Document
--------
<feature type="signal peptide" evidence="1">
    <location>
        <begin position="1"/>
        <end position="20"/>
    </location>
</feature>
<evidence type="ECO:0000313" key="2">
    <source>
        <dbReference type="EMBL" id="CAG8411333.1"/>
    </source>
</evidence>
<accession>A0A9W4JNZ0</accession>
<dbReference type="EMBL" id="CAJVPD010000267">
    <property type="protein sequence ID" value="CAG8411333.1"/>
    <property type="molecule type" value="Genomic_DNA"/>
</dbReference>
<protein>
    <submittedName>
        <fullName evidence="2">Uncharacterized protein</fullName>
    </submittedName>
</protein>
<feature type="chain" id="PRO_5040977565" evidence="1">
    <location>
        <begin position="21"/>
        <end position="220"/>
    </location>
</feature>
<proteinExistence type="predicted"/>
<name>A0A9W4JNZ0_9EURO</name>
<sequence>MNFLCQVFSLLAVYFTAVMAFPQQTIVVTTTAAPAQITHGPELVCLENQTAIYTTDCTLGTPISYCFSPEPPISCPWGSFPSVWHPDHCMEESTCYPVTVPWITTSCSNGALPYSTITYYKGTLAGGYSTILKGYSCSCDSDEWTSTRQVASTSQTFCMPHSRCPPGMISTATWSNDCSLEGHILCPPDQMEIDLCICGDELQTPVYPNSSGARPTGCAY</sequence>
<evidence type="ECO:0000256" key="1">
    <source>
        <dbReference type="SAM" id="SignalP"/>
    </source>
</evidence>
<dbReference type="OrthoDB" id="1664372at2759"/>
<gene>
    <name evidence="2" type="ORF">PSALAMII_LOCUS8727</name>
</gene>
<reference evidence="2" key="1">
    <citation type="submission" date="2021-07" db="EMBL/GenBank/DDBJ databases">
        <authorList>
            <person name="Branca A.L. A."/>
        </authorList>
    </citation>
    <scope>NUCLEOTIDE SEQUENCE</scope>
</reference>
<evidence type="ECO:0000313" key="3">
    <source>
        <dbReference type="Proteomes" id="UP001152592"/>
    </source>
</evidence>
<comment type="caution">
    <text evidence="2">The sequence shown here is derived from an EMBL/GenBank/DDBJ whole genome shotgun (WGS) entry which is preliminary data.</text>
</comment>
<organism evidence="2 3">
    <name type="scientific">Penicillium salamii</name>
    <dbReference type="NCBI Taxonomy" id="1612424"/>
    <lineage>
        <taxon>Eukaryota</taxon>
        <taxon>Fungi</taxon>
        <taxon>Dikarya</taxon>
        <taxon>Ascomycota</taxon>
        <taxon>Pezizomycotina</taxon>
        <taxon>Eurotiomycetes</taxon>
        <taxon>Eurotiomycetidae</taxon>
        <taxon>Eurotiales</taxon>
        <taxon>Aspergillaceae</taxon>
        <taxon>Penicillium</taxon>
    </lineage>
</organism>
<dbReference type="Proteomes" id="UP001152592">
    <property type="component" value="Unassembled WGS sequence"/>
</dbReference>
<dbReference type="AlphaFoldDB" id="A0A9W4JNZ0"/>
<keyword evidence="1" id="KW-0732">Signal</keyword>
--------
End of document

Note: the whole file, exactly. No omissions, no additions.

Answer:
<feature type="signal peptide" evidence="1">
    <location>
        <begin position="1"/>
        <end position="20"/>
    </location>
</feature>
<evidence type="ECO:0000313" key="2">
    <source>
        <dbReference type="EMBL" id="CAG8411333.1"/>
    </source>
</evidence>
<accession>A0A9W4JNZ0</accession>
<dbReference type="EMBL" id="CAJVPD010000267">
    <property type="protein sequence ID" value="CAG8411333.1"/>
    <property type="molecule type" value="Genomic_DNA"/>
</dbReference>
<protein>
    <submittedName>
        <fullName evidence="2">Uncharacterized protein</fullName>
    </submittedName>
</protein>
<feature type="chain" id="PRO_5040977565" evidence="1">
    <location>
        <begin position="21"/>
        <end position="220"/>
    </location>
</feature>
<proteinExistence type="predicted"/>
<name>A0A9W4JNZ0_9EURO</name>
<sequence>MNFLCQVFSLLAVYFTAVMAFPQQTIVVTTTAAPAQITHGPELVCLENQTAIYTTDCTLGTPISYCFSPEPPISCPWGSFPSVWHPDHCMEESTCYPVTVPWITTSCSNGALPYSTITYYKGTLAGGYSTILKGYSCSCDSDEWTSTRQVASTSQTFCMPHSRCPPGMISTATWSNDCSLEGHILCPPDQMEIDLCICGDELQTPVYPNSSGARPTGCAY</sequence>
<evidence type="ECO:0000256" key="1">
    <source>
        <dbReference type="SAM" id="SignalP"/>
    </source>
</evidence>
<dbReference type="OrthoDB" id="1664372at2759"/>
<gene>
    <name evidence="2" type="ORF">PSALAMII_LOCUS8727</name>
</gene>
<reference evidence="2" key="1">
    <citation type="submission" date="2021-07" db="EMBL/GenBank/DDBJ databases">
        <authorList>
            <person name="Branca A.L. A."/>
        </authorList>
    </citation>
    <scope>NUCLEOTIDE SEQUENCE</scope>
</reference>
<evidence type="ECO:0000313" key="3">
    <source>
        <dbReference type="Proteomes" id="UP001152592"/>
    </source>
</evidence>
<comment type="caution">
    <text evidence="2">The sequence shown here is derived from an EMBL/GenBank/DDBJ whole genome shotgun (WGS) entry which is preliminary data.</text>
</comment>
<organism evidence="2 3">
    <name type="scientific">Penicillium salamii</name>
    <dbReference type="NCBI Taxonomy" id="1612424"/>
    <lineage>
        <taxon>Eukaryota</taxon>
        <taxon>Fungi</taxon>
        <taxon>Dikarya</taxon>
        <taxon>Ascomycota</taxon>
        <taxon>Pezizomycotina</taxon>
        <taxon>Eurotiomycetes</taxon>
        <taxon>Eurotiomycetidae</taxon>
        <taxon>Eurotiales</taxon>
        <taxon>Aspergillaceae</taxon>
        <taxon>Penicillium</taxon>
    </lineage>
</organism>
<dbReference type="Proteomes" id="UP001152592">
    <property type="component" value="Unassembled WGS sequence"/>
</dbReference>
<dbReference type="AlphaFoldDB" id="A0A9W4JNZ0"/>
<keyword evidence="1" id="KW-0732">Signal</keyword>